A null-scattering generalization of the equation of transfer can be found using the relationship from Equation (11.11). If that substitution is made in the integro-differential equation of transfer, Equation (14.1), and the boundary condition of a surface at distance along the ray is applied, then the result can be transformed into the pure integral equation
where , as before, and we have introduced to denote the majorant transmittance that accounts for both regular attenuation and null scattering. Using the same convention as before that is the distance between points and , it is
The null-scattering source function is the source function from Equation (11.3) plus a new third term:
Because it includes attenuation due to null scattering, is always less than or equal to the actual transmittance. Thus, the product in Equation (14.3) may be less than the actual contribution of radiance leaving the surface, . However, any such deficiency is made up for by the last term of Equation (14.5).
14.1.2 Evaluating the Equation of Transfer
The factor in the null-scattering equation of transfer gives a convenient distribution for sampling distances along the ray in the medium that leads to the volumetric path-tracing algorithm, which we will now describe. (The algorithm we will arrive at is sometimes described as using delta tracking to solve the equation of transfer, since that is the sampling technique it uses for finding the locations of absorption and scattering events.)
If we assume for now that there is no geometry in the scene, then the null-scattering equation of transfer, Equation (14.3), simplifies to
Thanks to null scattering having made the majorant medium homogeneous, can be sampled exactly. The first step in the path-tracing algorithm is to sample a point from its distribution, giving the estimator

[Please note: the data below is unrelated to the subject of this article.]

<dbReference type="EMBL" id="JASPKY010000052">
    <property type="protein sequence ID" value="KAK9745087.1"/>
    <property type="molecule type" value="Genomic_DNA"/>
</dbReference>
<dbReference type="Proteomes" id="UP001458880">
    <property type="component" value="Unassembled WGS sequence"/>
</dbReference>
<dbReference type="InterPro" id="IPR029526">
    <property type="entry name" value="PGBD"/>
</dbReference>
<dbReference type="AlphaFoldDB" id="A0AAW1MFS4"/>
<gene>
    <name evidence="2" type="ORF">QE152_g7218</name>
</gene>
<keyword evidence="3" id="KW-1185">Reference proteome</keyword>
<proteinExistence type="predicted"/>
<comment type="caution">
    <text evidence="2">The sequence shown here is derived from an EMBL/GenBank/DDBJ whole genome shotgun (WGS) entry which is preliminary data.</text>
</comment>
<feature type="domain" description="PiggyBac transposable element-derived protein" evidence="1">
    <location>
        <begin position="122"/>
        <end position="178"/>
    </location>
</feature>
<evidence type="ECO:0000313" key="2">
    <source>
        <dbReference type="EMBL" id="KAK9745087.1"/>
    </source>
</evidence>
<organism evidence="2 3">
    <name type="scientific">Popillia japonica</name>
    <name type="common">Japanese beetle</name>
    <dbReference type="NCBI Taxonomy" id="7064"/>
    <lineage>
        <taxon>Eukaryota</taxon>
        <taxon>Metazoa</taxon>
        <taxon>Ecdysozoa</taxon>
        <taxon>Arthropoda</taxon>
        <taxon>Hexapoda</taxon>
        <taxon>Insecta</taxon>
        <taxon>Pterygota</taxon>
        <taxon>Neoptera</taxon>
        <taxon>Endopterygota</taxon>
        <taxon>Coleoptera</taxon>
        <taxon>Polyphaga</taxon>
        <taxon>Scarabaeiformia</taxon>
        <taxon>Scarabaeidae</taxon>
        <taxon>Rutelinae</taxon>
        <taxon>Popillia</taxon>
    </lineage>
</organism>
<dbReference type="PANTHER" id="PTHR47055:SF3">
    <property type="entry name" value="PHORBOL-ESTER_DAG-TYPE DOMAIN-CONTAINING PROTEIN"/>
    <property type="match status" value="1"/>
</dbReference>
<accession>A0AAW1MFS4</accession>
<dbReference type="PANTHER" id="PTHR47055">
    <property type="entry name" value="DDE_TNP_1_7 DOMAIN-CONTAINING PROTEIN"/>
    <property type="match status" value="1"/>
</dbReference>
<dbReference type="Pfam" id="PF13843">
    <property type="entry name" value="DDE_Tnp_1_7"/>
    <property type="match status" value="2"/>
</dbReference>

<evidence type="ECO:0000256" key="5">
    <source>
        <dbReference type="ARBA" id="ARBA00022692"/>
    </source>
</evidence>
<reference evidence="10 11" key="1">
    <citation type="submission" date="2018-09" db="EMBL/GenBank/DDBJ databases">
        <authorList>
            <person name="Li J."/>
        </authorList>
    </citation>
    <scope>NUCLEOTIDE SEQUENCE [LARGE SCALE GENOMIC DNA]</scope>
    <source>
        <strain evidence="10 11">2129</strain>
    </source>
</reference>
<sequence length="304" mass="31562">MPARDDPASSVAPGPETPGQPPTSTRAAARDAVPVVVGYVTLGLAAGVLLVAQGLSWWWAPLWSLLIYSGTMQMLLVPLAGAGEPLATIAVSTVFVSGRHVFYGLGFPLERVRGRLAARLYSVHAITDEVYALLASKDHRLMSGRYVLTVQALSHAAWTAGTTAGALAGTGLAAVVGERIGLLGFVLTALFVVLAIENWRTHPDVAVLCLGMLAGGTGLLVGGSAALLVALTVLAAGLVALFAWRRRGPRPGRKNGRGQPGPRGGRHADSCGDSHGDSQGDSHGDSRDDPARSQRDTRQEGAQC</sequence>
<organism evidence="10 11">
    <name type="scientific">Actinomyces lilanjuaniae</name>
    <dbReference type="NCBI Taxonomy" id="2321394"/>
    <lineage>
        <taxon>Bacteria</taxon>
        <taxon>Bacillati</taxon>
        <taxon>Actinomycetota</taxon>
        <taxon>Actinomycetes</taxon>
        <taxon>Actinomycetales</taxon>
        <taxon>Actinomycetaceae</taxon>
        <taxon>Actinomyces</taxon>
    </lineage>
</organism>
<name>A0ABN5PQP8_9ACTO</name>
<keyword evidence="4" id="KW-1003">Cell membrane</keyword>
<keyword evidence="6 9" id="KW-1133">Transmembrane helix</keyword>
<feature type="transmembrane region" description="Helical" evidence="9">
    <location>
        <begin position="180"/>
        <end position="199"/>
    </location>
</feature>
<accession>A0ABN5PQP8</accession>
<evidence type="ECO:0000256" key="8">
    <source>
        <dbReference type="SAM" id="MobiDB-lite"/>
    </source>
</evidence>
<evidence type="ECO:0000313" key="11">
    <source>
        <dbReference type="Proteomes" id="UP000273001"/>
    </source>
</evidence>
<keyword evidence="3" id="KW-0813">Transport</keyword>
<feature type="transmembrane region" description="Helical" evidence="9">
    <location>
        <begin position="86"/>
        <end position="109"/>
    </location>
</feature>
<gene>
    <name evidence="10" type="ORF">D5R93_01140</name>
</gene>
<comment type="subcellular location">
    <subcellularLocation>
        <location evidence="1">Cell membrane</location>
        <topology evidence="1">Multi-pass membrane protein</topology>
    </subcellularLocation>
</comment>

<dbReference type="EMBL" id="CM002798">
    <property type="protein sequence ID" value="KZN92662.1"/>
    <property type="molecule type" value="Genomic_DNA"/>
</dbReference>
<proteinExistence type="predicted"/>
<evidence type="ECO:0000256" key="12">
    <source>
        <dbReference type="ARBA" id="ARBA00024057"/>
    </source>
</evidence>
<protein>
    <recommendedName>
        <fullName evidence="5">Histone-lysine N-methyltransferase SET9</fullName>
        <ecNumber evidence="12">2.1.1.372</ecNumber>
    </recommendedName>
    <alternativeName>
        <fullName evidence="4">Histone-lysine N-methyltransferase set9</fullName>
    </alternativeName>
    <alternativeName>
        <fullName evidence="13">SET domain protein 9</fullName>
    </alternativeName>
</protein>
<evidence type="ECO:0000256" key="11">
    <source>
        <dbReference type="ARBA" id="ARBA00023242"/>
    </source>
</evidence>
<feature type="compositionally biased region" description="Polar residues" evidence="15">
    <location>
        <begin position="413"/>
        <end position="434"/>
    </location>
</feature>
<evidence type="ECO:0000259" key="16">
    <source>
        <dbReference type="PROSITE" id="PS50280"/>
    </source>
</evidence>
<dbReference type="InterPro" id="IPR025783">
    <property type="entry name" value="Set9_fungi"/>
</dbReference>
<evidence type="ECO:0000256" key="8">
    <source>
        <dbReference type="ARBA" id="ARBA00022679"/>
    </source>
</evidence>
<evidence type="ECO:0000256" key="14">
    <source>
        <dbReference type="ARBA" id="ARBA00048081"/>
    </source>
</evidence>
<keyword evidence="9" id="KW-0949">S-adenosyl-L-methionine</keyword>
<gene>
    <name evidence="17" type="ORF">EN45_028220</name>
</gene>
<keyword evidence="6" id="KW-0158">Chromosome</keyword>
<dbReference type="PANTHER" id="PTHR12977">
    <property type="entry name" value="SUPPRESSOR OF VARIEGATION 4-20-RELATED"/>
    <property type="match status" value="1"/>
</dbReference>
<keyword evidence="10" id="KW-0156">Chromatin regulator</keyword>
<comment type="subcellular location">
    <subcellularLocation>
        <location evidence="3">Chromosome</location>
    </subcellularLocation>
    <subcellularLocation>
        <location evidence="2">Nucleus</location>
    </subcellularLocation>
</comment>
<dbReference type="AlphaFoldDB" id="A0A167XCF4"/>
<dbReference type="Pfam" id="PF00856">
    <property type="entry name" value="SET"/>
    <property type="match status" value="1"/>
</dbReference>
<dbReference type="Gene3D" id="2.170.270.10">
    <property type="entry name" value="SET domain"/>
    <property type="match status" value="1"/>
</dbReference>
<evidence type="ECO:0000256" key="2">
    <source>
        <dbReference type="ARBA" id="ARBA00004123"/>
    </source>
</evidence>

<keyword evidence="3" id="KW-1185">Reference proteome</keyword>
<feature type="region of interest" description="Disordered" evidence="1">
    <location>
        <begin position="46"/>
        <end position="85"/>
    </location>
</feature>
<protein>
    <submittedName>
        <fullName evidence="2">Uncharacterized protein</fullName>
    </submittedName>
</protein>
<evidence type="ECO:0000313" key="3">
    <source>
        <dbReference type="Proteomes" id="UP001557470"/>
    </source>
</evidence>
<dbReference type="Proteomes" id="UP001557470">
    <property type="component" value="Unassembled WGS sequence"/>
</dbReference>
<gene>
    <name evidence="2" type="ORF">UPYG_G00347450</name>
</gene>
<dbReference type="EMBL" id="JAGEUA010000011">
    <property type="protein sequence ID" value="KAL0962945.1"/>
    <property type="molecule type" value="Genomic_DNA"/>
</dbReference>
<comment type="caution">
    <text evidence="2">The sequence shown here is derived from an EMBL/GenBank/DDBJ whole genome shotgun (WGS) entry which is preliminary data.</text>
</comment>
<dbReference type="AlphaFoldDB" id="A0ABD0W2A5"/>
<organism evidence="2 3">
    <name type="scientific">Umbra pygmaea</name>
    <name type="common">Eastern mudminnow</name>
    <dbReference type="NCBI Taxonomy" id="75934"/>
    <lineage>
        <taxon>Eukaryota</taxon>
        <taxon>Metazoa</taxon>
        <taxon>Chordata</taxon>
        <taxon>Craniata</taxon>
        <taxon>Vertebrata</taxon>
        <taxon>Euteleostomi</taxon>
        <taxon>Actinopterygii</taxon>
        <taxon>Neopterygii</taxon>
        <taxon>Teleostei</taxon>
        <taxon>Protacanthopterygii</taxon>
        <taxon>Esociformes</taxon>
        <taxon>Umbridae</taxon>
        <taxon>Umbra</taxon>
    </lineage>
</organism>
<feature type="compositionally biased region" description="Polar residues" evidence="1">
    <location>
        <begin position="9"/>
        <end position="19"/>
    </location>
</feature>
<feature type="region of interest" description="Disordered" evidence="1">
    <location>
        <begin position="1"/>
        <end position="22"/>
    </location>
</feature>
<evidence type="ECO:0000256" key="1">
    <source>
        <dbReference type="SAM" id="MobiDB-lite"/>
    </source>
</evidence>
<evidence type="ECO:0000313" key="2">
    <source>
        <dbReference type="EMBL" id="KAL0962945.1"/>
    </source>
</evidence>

From Section A.4.2, we know that the probability density function (PDF) for sampling a distance from the exponential distribution is , and so the estimator simplifies to
What is left is to evaluate .
Because , the initial factors in each term of Equation (14.5) can be considered to be three probabilities that sum to 1. If one of the three terms is randomly selected according to its probability and the rest of the term is evaluated without that factor, the expected value of the result is equal to . Considering how to evaluate each of the terms:
- If the term is chosen, then the emission at is returned and sampling terminates.
- For the term, the integral over the sphere of directions must be estimated. A direction is sampled from some distribution and recursive evaluation of then proceeds, weighted by the ratio of the phase function and the probability of sampling the direction .
- If the null-scattering term is selected, is to be evaluated, which can be handled recursively as well.
For the full equation of transfer that includes scattering from surfaces, both the surface-scattering term and the integral over the ray’s extent lead to recursive evaluation of the equation of transfer. In the context of path tracing, however, we would like to only evaluate one of the terms in order to avoid an exponential increase in work. We will therefore start by defining a probability of estimating the surface-scattering term; volumetric scattering is evaluated otherwise. Given such a , the Monte Carlo estimator
gives in expectation.
A good choice for is that it be equal to . Surface scattering is then evaluated with a probability proportional to the transmittance to the surface and the ratio is equal to 1, leaving just the factor. Furthermore, a sampling trick can be used to choose between the two terms: if a sample is taken from ’s distribution, then the probability that is equal to . (This can be shown by integrating ’s PDF to find its cumulative distribution function (CDF) and then considering the value of its CDF at .) Using this technique and then making the same simplifications that brought us to Equation (14.6), we arrive at the estimator
From this point, outgoing radiance from a surface can be estimated using techniques that were introduced in Chapter 13, and can be estimated as described earlier.
14.1.3 Sampling the Majorant Transmittance
We have so far presented volumetric path tracing with the assumption that is constant along the ray and thus that is a single exponential function. However, those assumptions are not compatible with the segments of piecewise-constant majorants that Medium implementations provide with their RayMajorantIterators. We will now resolve this incompatibility.